​Iraq Diary, Day 8: Does the DIA report talk about ISIS roots?

Eisa Ali
Eisa Ali is a correspondent at RT UK bureau in London. He is also a political analyst with a focus on Iraq, Lebanon & Syria. He studied Law & Marketing at university before becoming a documentary film maker, journalist and writer. His writing has appeared on Antiwar.com, Informed Comment & Digital Resistance and he has appeared on the BBC, Press TV, and Etejah English as an analyst and commentator.
We return to Baghdad, and my social media feeds are buzzing over a released DIA report from 2012 that talks about US policy in Syria.

The report states that "Western countries, the Gulf states and Turkey are supporting" the efforts of opposition forces to take full control of Syria's eastern areas adjacent to western Iraqi provinces.

US Defense Intelligence Agency (DIA) document dated 12th August 2012

The location and description of the nature of the Salafist group matches perfectly the so-called Islamic State [IS, formerly ISIS/ISIL]. It has served as a vindication for those who have long suspected the Gulf dictatorships, Turkey and the Western powers of being behind the rise of IS.

Seymour Hersh wrote in 'The Redirection' in 2007 about the change in US policy towards the backing of Sunni extremists against Iran and its allies, primarily Syria. The perception on the ground, among the vast majority of people I've spoken to anyway, is that the US is behind the rise of IS, along with Israel and Saudi Arabia.

This DIA document, and the silence in Western media that has met it, will only fuel that perception.

‘I feel like a stranger in my own country’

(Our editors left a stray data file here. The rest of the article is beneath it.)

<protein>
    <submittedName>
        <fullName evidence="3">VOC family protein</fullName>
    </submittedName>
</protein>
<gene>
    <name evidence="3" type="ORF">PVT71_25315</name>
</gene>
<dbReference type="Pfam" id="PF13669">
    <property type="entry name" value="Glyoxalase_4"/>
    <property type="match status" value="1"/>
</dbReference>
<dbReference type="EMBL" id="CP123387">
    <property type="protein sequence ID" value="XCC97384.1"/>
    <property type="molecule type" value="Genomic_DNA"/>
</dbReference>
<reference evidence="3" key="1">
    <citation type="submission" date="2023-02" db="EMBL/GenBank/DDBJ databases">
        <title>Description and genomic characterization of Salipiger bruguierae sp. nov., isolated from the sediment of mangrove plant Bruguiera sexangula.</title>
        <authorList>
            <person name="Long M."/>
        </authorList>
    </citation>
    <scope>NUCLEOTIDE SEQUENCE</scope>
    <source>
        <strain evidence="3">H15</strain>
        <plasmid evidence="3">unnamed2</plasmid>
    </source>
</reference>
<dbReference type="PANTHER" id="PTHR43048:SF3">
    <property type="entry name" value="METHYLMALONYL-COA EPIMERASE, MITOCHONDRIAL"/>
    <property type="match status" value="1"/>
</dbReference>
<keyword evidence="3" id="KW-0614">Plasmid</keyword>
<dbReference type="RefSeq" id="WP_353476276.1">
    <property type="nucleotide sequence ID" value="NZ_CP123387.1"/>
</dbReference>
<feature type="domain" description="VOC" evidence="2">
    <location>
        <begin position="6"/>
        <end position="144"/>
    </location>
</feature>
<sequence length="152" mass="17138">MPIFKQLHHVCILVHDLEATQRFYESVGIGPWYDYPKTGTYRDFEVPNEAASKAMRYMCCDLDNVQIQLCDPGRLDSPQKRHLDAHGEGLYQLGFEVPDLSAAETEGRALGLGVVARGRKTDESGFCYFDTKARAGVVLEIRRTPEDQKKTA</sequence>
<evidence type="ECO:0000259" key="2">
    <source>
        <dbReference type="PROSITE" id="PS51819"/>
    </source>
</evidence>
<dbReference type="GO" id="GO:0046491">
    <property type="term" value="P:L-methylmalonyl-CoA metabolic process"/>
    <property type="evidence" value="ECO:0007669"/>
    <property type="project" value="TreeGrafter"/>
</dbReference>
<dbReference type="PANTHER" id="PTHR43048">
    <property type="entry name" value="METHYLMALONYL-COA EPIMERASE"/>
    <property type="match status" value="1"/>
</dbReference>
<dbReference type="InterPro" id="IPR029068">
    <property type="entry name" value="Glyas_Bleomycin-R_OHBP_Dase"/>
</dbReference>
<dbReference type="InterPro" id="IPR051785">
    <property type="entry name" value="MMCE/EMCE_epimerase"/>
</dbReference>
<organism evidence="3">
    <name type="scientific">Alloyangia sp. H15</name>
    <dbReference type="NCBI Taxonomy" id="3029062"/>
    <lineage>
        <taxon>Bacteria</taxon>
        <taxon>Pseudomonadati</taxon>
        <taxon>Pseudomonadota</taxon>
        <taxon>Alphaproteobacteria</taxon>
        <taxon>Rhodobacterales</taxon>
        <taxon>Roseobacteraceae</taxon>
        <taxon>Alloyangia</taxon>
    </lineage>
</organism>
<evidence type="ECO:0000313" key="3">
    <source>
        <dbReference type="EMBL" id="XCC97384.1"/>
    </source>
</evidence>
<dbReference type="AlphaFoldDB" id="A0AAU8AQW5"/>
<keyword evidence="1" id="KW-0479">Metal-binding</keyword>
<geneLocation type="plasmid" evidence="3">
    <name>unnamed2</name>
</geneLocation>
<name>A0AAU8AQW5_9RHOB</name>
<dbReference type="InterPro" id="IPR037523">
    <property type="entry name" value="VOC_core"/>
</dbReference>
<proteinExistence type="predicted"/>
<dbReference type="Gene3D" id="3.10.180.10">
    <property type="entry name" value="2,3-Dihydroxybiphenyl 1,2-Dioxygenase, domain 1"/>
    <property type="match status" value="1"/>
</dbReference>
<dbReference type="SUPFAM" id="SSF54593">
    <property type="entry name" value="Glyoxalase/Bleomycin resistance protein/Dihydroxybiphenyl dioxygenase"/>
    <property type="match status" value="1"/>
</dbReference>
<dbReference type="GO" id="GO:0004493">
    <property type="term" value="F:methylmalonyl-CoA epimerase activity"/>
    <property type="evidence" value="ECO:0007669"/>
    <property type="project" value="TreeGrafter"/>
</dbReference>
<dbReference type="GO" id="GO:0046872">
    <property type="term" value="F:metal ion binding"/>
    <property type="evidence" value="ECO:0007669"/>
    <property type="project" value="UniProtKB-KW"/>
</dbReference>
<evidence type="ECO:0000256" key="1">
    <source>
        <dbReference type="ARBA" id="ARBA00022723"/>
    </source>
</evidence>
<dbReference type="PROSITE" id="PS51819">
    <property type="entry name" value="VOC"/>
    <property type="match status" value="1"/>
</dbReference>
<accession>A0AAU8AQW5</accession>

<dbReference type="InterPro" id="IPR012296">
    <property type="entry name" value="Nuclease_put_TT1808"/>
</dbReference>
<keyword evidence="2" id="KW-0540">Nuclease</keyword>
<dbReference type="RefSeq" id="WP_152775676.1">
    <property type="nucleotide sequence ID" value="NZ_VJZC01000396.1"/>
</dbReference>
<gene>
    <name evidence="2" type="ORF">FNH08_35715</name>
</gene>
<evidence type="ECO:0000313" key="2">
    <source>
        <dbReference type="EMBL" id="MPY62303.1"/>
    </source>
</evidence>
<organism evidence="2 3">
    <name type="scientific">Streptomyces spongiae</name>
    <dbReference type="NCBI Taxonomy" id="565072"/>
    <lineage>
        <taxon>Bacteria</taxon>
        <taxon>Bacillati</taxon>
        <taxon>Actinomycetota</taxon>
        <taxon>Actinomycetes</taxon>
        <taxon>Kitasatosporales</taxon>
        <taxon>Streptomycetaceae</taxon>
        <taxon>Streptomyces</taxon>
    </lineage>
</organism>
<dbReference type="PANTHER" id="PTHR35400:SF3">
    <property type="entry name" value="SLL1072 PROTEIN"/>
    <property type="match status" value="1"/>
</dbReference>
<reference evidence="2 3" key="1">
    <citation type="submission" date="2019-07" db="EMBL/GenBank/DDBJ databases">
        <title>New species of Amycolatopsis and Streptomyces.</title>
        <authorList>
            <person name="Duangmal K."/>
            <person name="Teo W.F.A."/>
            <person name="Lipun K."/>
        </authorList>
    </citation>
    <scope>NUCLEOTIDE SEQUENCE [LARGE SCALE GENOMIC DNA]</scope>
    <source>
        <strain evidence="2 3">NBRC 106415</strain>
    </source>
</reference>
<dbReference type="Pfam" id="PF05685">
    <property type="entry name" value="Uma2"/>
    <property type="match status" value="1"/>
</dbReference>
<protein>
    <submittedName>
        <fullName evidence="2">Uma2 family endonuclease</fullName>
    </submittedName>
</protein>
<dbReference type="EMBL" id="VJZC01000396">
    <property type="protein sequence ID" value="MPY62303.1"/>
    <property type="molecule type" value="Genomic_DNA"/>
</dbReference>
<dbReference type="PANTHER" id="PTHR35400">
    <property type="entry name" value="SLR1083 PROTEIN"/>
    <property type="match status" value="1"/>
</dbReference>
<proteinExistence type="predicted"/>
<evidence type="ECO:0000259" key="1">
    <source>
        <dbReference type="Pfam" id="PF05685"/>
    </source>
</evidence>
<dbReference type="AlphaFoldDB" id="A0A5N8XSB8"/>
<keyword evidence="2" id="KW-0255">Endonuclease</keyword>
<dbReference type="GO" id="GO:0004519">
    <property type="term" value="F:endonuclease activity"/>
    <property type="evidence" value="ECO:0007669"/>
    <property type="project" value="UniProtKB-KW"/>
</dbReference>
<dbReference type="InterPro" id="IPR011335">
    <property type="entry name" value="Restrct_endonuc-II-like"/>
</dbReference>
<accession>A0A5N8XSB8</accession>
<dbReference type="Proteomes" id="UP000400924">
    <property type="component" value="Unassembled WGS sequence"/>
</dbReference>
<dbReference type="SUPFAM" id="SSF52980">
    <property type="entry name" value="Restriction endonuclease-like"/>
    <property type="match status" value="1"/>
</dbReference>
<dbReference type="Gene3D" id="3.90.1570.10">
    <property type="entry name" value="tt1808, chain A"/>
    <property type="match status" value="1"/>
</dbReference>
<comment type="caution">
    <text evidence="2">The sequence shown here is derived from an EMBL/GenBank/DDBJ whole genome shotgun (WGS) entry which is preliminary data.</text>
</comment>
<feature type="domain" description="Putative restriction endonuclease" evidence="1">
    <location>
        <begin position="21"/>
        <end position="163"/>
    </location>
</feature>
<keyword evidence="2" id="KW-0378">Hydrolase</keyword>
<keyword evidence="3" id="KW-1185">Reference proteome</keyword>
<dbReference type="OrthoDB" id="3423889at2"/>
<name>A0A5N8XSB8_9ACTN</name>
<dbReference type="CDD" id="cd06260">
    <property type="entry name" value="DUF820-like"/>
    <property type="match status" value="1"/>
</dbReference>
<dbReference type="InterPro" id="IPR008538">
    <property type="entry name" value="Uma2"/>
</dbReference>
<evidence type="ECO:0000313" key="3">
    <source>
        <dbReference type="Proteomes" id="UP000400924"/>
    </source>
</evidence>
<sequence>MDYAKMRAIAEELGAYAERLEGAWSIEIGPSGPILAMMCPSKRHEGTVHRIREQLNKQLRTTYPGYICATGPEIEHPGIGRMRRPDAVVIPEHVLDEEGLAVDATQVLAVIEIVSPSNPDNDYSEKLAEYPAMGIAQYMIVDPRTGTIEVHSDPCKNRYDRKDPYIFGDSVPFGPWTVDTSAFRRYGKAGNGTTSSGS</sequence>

We have just spent several days travelling through different towns and cities in the South of Iraq.

One of our cameramen, who goes by the alias Zaid, is from Basra. He is a black Iraqi, one of hundreds of thousands who have lived in Iraq for centuries. Zaid traces his family’s presence in Iraq back more than 400 years, to a family of wealthy landowners who migrated from Africa.

As we drive, we pass through checkpoint after checkpoint and I start to notice a trend. The soldiers ask where Zaid and I are from. I apparently am too pale and Zaid apparently is too dark to be Iraqi.

Zaid answers 'Basra' in a thick Iraqi accent and teases the soldiers, who laugh and send us on our way.

Zaid is sitting on the driver’s side so the soldiers see him first and thus inquire about him first. It doesn’t happen at every checkpoint but it happens enough to catch my attention.

Zaid is a softly spoken, funny and hardworking young man and even though he laughs when it happens, something tells me it must be pretty tiresome. I try to broach the topic gently about how he feels constantly being tested.

“Honestly I sometimes feel like a stranger in my own country and sometimes I just want to get up and leave. I always have to prove who I am in my own country.”

The profiling that takes place at the checkpoints and elsewhere is probably motivated as much by ignorance as it is by hatred, he says.

In one sense it is understandable. There’s a war going on and the security forces have to check if people are who they say they are. Foreigners regularly blow themselves up to kill Shias in Iraq and apparently book themselves a place in paradise.

(The kind of genocidal sentiments that IS terrorists, this one a British citizen, show towards Shia Muslims)

On the other hand, IS in Iraq (as opposed to Syria where most of the foreign fighters are based) is primarily made up of Iraqis who look just like the soldiers. Perhaps they should be profiling each other. It doesn’t happen at every checkpoint and most politely wave us on after they establish who we are.

But for Zaid it is an issue deeper than just profiling at checkpoints.

“I wanted to marry this one girl, her family were supposed to be communists, all about justice and so on,” Says Zaid. “But as soon as I proposed, they told her they’d cut relations with her if she married me.”

The real issue, Zaid says, is the refusal of society to even accept that the country, like most others, has an issue with racism. “You can’t deal with a problem if you don’t even want to admit that it exists.”

Back in Baghdad, a soldier at a checkpoint in Karrada takes one look at Zaid and without skipping a beat asks

“Basrawi?” (Are you from Basra?)

Zaid smiles and with palatable relief in his voice says:

“Yes. I’m Basrawi.”

The statements, views and opinions expressed in this column are solely those of the author and do not necessarily represent those of RT.